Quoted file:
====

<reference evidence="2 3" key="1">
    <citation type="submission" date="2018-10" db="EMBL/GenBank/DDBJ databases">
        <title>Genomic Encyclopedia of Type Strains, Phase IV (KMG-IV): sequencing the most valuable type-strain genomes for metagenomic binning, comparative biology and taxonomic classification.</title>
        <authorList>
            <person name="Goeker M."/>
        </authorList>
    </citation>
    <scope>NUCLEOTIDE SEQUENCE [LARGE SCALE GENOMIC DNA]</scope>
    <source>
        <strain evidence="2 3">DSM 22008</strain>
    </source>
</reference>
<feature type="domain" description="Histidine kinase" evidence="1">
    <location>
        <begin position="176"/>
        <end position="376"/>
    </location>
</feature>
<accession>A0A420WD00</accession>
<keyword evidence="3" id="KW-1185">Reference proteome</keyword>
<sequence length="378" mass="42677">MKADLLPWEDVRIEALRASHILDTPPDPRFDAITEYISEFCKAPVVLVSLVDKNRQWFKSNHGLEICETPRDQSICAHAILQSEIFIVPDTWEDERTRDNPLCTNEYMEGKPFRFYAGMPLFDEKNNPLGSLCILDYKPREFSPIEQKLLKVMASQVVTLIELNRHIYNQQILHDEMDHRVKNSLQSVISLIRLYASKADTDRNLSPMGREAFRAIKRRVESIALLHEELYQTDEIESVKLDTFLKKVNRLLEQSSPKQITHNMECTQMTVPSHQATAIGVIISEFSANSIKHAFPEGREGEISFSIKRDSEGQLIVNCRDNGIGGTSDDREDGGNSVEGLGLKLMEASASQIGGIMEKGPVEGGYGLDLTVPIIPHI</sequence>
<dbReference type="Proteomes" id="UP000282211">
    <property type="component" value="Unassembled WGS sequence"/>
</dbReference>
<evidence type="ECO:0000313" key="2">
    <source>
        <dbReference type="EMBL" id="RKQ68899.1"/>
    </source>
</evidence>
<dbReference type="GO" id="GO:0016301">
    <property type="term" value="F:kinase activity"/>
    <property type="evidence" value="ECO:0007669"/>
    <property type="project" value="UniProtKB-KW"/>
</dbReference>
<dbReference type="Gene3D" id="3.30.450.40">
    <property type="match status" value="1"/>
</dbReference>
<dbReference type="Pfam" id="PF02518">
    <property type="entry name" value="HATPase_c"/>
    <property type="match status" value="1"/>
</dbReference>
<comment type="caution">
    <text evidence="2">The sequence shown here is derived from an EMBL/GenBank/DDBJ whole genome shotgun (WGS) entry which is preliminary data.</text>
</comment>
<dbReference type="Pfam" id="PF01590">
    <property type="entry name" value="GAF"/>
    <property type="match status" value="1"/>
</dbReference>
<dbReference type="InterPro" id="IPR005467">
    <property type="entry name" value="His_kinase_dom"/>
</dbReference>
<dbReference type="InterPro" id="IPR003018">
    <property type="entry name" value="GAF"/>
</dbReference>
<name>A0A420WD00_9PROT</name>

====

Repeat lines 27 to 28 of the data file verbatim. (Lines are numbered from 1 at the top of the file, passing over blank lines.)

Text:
        <dbReference type="EMBL" id="RKQ68899.1"/>
    </source>